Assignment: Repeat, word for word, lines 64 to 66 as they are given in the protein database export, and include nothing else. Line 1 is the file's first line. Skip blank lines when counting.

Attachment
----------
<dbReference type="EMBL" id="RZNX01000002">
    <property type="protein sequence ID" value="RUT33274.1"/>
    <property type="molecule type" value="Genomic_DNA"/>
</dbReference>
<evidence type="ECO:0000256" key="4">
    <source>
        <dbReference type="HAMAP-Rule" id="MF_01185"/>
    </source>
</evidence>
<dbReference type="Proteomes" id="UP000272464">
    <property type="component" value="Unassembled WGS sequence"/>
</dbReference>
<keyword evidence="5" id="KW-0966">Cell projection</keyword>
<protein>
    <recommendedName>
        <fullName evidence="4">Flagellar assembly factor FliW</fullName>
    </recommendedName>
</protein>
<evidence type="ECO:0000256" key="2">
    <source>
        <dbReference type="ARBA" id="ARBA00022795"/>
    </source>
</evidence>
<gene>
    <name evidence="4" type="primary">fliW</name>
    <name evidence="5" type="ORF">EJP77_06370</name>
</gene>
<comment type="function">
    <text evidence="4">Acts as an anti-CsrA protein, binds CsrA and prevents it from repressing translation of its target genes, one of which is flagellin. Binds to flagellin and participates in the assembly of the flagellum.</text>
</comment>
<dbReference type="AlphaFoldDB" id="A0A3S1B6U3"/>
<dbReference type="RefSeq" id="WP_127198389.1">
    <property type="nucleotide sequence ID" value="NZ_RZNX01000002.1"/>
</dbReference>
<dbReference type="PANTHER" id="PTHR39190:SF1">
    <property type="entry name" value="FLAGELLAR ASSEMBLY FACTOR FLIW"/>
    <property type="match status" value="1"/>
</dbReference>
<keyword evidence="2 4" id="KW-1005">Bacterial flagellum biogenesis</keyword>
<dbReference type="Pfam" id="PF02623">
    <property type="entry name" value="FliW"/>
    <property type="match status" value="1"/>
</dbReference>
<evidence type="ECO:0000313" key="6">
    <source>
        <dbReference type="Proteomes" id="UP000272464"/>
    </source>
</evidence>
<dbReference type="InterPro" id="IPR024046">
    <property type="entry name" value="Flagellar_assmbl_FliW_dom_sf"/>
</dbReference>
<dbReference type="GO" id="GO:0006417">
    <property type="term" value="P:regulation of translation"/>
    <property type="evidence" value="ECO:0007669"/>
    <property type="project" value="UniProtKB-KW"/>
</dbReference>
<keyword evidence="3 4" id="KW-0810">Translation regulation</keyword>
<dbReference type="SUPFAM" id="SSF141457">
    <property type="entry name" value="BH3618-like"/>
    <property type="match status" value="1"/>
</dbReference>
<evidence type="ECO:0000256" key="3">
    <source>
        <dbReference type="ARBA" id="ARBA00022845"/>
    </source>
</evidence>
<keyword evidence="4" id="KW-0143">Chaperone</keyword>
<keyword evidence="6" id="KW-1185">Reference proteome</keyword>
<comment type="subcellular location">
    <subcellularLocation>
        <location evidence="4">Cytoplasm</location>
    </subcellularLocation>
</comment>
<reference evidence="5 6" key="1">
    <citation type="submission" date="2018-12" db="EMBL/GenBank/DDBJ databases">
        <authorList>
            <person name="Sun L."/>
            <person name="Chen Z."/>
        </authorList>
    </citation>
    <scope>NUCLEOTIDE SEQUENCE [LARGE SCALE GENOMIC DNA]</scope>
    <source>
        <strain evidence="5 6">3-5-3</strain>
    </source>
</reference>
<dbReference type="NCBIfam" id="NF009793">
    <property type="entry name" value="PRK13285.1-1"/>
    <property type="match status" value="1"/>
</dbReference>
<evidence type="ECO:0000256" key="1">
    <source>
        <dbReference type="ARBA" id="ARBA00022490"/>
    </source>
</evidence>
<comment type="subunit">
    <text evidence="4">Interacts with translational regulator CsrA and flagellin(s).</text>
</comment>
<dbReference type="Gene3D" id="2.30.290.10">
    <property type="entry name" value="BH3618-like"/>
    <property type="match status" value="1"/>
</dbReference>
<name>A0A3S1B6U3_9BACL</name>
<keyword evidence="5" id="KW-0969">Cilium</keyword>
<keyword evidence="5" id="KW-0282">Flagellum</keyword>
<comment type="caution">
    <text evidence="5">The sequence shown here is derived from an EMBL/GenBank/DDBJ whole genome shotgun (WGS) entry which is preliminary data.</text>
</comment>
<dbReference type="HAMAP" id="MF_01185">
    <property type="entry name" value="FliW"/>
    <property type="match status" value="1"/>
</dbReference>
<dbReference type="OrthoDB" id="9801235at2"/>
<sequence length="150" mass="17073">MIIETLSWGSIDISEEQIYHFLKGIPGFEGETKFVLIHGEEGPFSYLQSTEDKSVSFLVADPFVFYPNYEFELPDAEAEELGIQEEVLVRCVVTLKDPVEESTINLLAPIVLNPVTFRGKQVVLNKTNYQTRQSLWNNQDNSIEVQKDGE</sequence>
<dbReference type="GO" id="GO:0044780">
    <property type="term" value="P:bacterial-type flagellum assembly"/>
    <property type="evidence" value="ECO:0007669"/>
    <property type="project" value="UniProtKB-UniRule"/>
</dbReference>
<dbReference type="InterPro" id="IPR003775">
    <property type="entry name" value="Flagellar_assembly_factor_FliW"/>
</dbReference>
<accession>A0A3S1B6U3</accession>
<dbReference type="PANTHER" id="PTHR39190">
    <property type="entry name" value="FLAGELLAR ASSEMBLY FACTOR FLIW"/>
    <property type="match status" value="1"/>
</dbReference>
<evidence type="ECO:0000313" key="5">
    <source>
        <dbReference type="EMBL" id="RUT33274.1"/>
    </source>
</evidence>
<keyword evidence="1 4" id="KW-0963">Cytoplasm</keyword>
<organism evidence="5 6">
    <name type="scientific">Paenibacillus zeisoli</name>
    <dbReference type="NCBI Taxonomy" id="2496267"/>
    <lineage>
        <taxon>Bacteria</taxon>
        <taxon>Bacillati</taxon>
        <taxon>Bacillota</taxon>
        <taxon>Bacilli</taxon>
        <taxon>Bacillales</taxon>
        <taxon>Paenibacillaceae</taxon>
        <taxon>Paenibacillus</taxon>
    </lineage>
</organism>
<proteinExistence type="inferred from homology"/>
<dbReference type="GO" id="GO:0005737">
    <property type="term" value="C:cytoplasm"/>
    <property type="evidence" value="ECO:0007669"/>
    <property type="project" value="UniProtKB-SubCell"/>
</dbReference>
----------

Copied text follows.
        <dbReference type="ARBA" id="ARBA00022845"/>
    </source>
</evidence>